On Wednesday, the Supreme Court allowed Trump’s “third-country” asylum rule to go into effect. It’s the administration’s toughest barrier to asylum-seekers yet, and a lower court recently blocked the policy, but that doesn’t matter.
The administration went around the lower court and asked the Supreme Court to let it implement its bigoted policy while the case proceeds. It’s all part of what Justice Sonia Sotomayor calls the “new normal.”
The third-country rule functionally bars migrants from Honduras, Guatemala, and El Salvador from asking for asylum. That’s because they can’t ask for asylum here if they didn’t first ask for it in Mexico when they traveled through there to get to the U.S. However, Mexico is quite dangerous for refugees and in no way safe for asylum-seekers.
A lower court enjoined the policy from taking effect because it conflicts with the existing immigration statutes, violated the requirements of administrative rulemaking, and would have completely stopped asylum for people trying to enter at the southern border.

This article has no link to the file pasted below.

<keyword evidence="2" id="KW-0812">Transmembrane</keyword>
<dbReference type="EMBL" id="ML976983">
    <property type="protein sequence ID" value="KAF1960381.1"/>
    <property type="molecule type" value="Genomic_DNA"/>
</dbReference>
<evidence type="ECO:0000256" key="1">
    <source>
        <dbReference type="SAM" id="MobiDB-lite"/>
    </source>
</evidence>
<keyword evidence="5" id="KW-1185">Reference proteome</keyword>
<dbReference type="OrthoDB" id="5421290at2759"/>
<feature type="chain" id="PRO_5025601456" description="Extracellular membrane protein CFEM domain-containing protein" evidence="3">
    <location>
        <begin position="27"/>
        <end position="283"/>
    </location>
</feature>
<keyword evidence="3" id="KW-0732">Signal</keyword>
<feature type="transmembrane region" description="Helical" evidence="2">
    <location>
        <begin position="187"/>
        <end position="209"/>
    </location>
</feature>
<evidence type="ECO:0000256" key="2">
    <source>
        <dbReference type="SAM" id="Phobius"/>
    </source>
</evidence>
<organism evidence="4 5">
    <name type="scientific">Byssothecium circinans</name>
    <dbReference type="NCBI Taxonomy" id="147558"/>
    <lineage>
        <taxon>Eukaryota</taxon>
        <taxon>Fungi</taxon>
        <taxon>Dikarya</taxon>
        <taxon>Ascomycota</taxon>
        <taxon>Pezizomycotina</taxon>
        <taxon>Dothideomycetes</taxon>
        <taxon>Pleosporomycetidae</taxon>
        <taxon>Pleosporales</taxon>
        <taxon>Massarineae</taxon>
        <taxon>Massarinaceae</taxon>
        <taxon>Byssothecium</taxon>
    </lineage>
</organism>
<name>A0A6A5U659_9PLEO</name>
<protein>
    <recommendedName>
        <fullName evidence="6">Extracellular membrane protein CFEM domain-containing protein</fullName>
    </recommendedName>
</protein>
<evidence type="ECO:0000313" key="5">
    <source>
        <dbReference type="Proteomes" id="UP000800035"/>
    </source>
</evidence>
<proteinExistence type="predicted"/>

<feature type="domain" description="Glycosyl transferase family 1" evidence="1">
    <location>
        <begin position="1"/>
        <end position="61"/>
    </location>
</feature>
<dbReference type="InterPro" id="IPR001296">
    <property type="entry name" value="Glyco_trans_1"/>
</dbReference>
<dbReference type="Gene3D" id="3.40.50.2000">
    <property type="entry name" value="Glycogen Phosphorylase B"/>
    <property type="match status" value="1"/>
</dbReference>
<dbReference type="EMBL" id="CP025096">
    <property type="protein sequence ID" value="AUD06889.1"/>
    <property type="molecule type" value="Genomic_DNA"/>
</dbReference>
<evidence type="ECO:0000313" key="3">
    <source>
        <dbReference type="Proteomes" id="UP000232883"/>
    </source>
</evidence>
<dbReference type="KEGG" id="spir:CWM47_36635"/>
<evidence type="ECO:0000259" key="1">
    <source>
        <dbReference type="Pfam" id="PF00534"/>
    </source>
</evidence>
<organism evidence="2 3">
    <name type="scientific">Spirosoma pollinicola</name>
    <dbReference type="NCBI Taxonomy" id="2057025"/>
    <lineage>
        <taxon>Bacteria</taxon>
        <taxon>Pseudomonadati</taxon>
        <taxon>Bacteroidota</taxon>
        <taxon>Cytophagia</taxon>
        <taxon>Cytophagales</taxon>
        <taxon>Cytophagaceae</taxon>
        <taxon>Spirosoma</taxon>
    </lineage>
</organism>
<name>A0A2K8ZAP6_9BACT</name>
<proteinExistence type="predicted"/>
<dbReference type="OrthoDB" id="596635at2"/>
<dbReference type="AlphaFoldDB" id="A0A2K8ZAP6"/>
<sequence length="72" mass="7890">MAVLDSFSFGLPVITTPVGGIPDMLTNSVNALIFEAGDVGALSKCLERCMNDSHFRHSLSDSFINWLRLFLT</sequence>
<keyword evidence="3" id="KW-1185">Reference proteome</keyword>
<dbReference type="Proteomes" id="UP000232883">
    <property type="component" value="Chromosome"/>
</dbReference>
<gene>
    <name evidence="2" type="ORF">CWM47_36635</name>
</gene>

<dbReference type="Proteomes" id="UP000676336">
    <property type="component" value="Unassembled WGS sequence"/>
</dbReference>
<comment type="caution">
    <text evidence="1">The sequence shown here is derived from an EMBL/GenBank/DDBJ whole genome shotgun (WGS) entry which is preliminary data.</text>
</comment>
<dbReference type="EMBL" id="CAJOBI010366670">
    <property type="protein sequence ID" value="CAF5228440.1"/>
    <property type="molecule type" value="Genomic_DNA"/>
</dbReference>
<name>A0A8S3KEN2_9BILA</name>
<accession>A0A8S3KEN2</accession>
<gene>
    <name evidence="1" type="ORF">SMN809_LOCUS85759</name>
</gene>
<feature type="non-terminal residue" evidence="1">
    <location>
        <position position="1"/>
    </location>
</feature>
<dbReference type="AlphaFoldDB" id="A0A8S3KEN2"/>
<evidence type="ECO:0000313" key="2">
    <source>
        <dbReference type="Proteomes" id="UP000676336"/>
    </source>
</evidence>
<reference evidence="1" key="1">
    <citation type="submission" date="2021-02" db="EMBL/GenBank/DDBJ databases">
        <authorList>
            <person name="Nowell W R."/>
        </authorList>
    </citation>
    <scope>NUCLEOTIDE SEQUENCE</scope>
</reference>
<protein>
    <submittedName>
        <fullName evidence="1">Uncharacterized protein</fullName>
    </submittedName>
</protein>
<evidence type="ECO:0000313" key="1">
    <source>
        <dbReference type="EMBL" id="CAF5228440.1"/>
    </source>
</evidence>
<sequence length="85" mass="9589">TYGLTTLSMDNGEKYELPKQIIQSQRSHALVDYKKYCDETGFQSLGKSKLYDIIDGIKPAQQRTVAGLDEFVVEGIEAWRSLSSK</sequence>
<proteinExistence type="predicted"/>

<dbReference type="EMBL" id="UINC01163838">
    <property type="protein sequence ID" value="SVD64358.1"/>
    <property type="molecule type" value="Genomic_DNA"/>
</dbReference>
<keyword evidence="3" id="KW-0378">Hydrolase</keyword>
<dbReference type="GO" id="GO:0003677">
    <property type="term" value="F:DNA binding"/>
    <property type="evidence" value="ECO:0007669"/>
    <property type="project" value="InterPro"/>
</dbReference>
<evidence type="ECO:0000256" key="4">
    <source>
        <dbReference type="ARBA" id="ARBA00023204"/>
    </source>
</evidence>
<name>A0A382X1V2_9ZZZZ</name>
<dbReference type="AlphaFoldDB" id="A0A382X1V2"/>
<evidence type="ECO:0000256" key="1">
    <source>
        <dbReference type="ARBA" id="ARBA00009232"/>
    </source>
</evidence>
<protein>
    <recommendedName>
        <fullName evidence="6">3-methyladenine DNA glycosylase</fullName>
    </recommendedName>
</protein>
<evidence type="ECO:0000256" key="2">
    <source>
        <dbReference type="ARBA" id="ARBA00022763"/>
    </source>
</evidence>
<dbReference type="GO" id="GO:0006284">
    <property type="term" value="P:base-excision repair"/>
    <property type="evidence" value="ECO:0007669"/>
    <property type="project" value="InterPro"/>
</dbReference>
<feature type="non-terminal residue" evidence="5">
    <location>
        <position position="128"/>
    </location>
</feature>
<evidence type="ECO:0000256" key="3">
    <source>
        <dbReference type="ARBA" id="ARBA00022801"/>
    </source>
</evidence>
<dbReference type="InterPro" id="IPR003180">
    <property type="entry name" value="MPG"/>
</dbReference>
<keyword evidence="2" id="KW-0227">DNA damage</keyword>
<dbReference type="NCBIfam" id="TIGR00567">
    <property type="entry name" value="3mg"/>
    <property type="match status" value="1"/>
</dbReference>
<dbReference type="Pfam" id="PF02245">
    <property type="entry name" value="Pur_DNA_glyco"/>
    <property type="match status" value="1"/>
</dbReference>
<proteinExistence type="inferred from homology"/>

Rather than changing its haphazard and cruel policy, the administration asked the court to let the policy take effect anyway while the lower courts sort it out. The court did so, issuing a brief order that contained no explanation as to why they agreed to do so.
Sotomayor penned a dissent, joined by Justice Ruth Bader Ginsburg, saying that the stay should not have been granted. She pointed out that the general rule is that lower court decisions warrant respect, and the grant of a stay which effectively overturns the decision of the lower court is extraordinary.
Indeed, it’s extraordinary even to ask. The Supreme Court is not supposed to be used as a way for the government to jump the queue and ignore lower court litigation.
However, Trump administration is aware they have a friendly Supreme Court. Thanks to Justices Neil Gorsuch and Brett Kavanaugh, the court has a reliably conservative majority that behaves as if it is beholden to Trump.
That’s likely why this administration has made so many requests for emergency or extraordinary relief — asking the court to bypass normal procedures or lower court actions. Legal scholar Steve Vladeck tracked how many times the administration has done this, and found they’d made 20 such requests in the past two and a half years. The Bush and Obama administrations combined only made eight of those type of requests in 16 years.
That’s why Sotomayor calls the Court’s actions here “the new normal.” When the Trump administration asks, this Supreme Court is unusually inclined to say yes.
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